I know my memory is appalling but I don’t believe I’ve read any post-apocalyptic books before, always imagining them to be full of zombies which have never tended to be that scary to me as they seem to move so slowly I’m pretty sure I could get away from them. So although this book was recommended to me I approached it with some trepidation. What I found however a post-apocalyptic world was made far scarier because of its normality. I’ve never failed to be surprised, or rather horrified, at the way communities can turn on one another in times of trouble and I could really see this story being the way it would go should such a virus hit the world.

This story is set in Northern Ireland which is devastated, like many other countries before it, when the Quang-Tri Flu spreads like…well, like the flu only this flu kills anyone who contracts it. There are a few who are immune for whatever reason and gradually these individuals come together in various forever changed communities.

Bobby, a Canadian (and not a Yank as he has to keep reminding everyone) from whose perspective this is written is a great character. He’s in Northern Ireland after marrying Sally and to all outward appearances is tough and heroic, a leader, of sorts, amongst the band of survivors he finds around him but we get to see his inner fears and sorrows at the loss and sadness created by this tragic virus.

Violence breaks out, often brutally, both from those in charge as well as those just struggling to survive. Desperation for water, food and medicine grows as supplies run out and finding safe places to shelter becomes an issue. Some give up whilst others take advantage of the situation but there are some who meet the challenges of this bleak new world with regret for what they have to do in order to survive.

John Privilege’s writing is wonderfully descriptive without being overly so, ‘On her bad days I would sit with her and stroke her hair and whisper to her as she hung her head and wept, heart-sore and lost. She would look at me, her dark eyes full of tears, her mouth curling into a quivering smile, her cool hand on my face.’ Beautiful.

I thoroughly enjoyed reading this book, would definitely recommend it to all who enjoy good writing and solid storytelling and I look forward to seeing what Mr Privilege produces next.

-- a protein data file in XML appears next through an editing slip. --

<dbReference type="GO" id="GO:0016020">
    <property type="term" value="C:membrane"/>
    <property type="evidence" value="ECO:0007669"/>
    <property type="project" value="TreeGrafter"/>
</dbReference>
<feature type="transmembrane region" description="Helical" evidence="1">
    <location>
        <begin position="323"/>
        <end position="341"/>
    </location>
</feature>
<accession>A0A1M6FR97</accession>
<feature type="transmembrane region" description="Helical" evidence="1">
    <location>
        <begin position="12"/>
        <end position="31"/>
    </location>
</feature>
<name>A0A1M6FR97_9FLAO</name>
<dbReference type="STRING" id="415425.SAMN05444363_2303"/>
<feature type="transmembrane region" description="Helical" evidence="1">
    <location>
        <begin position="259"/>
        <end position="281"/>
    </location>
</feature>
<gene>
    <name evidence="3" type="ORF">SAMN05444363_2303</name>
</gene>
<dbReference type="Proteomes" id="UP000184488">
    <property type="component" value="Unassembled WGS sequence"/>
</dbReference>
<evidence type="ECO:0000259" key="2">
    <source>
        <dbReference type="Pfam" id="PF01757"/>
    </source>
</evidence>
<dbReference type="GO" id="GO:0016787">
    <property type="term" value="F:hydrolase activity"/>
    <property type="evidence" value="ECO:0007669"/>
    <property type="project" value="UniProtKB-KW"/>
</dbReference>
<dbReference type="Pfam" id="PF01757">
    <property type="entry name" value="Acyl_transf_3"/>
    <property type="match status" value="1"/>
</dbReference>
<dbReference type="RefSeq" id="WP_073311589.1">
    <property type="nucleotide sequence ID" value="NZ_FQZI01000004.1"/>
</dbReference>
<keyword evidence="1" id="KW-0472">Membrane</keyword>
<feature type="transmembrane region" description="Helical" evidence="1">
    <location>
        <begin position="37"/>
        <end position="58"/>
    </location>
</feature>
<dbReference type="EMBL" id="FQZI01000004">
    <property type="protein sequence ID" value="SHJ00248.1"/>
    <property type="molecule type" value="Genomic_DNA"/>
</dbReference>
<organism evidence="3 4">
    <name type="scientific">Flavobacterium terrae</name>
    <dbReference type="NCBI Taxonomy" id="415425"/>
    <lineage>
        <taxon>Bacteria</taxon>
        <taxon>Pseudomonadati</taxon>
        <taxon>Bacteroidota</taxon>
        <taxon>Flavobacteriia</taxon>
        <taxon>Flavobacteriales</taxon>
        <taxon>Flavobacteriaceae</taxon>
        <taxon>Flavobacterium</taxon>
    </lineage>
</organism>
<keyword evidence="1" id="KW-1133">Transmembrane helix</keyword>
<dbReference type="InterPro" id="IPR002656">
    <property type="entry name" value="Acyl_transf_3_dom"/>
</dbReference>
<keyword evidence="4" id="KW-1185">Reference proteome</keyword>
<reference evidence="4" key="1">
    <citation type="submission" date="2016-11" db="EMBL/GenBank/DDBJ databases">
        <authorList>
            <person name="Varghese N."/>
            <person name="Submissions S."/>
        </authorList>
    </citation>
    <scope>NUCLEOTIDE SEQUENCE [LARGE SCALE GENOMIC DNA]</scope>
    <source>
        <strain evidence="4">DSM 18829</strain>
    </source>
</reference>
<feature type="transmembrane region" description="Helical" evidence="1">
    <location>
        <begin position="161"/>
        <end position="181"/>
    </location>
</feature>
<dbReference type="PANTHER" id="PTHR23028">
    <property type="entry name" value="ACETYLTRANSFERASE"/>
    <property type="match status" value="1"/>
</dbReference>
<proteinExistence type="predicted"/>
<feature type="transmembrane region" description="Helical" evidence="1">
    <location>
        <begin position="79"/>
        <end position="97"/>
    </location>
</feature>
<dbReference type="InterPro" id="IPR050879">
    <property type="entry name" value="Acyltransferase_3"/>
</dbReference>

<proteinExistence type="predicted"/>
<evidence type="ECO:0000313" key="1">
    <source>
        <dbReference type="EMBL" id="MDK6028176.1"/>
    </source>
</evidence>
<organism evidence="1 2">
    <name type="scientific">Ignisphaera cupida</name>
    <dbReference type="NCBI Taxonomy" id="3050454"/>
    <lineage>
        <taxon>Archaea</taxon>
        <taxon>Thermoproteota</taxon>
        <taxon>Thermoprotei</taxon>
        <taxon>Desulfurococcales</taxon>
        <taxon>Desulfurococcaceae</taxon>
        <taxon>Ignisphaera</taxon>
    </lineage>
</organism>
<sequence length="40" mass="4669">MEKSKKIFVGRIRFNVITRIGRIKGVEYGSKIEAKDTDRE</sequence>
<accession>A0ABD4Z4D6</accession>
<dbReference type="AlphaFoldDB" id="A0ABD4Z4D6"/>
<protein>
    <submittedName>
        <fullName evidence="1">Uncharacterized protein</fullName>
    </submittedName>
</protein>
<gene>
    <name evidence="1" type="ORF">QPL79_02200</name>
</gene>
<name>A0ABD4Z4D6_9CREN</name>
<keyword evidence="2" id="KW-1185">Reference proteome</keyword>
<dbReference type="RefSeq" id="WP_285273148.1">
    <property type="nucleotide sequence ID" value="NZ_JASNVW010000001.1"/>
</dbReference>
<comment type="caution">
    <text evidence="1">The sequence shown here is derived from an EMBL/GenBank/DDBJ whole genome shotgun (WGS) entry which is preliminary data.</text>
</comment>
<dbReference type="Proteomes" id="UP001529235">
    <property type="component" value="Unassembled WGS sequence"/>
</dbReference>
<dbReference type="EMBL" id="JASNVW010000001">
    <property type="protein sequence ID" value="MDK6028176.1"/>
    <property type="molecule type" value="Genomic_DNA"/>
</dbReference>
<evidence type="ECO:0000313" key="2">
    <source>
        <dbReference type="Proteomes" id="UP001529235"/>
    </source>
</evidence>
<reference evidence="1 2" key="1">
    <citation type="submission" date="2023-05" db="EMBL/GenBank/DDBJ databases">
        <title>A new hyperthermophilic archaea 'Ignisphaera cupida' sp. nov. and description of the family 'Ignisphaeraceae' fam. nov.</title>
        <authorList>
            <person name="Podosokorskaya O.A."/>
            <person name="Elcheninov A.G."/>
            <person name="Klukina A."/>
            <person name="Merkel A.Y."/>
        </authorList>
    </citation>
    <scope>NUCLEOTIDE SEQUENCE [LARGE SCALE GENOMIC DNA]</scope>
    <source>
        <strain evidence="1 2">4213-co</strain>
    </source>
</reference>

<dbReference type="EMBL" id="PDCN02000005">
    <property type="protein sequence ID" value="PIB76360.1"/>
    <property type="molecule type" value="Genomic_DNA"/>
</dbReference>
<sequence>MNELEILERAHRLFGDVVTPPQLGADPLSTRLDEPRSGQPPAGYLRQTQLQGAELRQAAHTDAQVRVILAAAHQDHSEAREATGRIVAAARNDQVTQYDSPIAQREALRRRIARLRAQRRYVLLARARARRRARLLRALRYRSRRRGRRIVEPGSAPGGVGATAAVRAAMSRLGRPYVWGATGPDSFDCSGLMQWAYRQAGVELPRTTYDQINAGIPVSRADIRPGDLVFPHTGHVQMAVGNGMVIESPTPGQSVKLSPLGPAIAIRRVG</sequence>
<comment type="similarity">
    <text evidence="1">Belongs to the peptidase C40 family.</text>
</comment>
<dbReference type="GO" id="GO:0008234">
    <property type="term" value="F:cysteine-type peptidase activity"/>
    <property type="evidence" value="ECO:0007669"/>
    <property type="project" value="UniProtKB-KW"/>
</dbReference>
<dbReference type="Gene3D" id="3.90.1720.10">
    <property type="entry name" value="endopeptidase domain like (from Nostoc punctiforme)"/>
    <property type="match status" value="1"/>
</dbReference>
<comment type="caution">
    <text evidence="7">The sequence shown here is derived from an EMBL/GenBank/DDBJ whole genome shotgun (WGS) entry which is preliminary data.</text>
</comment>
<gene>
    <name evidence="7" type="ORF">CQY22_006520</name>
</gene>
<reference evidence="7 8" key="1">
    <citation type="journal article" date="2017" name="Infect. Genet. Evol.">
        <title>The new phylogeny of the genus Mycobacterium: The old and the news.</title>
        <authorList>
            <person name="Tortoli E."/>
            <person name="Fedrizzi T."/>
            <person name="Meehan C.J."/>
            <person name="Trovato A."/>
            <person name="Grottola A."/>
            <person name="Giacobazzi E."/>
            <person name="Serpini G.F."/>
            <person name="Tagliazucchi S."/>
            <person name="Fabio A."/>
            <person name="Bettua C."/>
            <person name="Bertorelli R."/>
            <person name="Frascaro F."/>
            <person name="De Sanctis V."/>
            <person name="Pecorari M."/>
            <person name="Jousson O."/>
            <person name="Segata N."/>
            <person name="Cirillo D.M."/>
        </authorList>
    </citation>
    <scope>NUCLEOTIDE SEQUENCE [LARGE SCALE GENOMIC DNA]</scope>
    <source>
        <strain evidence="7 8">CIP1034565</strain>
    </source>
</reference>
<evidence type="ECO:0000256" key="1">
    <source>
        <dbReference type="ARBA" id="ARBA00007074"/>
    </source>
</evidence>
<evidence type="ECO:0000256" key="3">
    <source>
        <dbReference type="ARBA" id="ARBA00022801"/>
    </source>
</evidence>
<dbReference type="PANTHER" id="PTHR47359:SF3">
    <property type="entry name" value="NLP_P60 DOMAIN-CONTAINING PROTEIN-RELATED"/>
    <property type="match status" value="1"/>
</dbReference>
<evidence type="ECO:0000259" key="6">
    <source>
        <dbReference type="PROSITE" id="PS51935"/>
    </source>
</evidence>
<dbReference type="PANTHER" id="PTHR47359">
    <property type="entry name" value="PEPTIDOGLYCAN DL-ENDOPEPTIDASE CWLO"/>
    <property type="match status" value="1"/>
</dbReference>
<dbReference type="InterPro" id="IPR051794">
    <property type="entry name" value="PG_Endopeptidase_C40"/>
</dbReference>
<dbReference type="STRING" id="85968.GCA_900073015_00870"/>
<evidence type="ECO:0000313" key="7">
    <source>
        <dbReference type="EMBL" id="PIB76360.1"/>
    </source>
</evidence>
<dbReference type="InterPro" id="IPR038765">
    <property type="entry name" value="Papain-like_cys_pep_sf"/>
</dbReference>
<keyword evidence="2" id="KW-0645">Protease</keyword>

Find a copy here from or


Rosie’s Book Review Team #RBRT Cathy reviews The Dead Lands by Dylan J Morgan

Today’s book review is from team member Cathy, she blogs at


Cathy chose to read and review The Dead Lands by Dylan J Morgan


The story begins on the planet Hemera, in the capital city of Magna, where the president, his family and key members of his staff are being cryogenically frozen before Hemera is completely destroyed by a nuclear war. A century later, on Erebus, a distress signal is received from Hemera. A small group of operatives are chosen to travel to Hemera to investigate, find the President and help to restore the planet. Intelligence reports state the planet is uninhabited and barren, without the existence of any life forms, so they should encounter no difficulties.

Lane, a disgraced former soldier, believes he is being given a final chance, albeit by the corrupt Colonel Paden, to clear his name while escaping the death penalty for a trumped-up charge of murder used to coerce him into joining the mission. The team destined for Hemera have no reason to doubt Paden’s assurance the assignment will be straightforward and without complications. Nevertheless, it becomes apparent immediately on entry into Hemera’s atmosphere, all is not destined to go as smoothly as the team hoped.

The once beautiful and thriving Hemera is a desolate wasteland peopled by gangs of marauders and mutants brought vividly to life by the clear and descriptive writing. Dylan Morgan makes it so easy to visualise the group travelling through the rubble, debris and ruined buildings, fighting the bandits to reach their destination. Their fear and revulsion for what awaits them in Magna. And their ultimate fight for survival against all odds and the most horrific of antagonists.

This is a very well crafted story with perfect pacing, the drama unfolds with consistency to keep the narrative flowing effortlessly. The characters are well-developed and real, Lane especially, but all the personalities are drawn brilliantly, whether you love or loathe them. I think this story covers every eventuality with action, of which there is plenty, greed, deception, horror and sadness. Balancing out the negatives are loyalty, a touch of romance and truthfulness. And the promise of satisfactory karma for the villain of the piece.

It’s graphic, gruesome, gritty….and great!

Find a copy here from or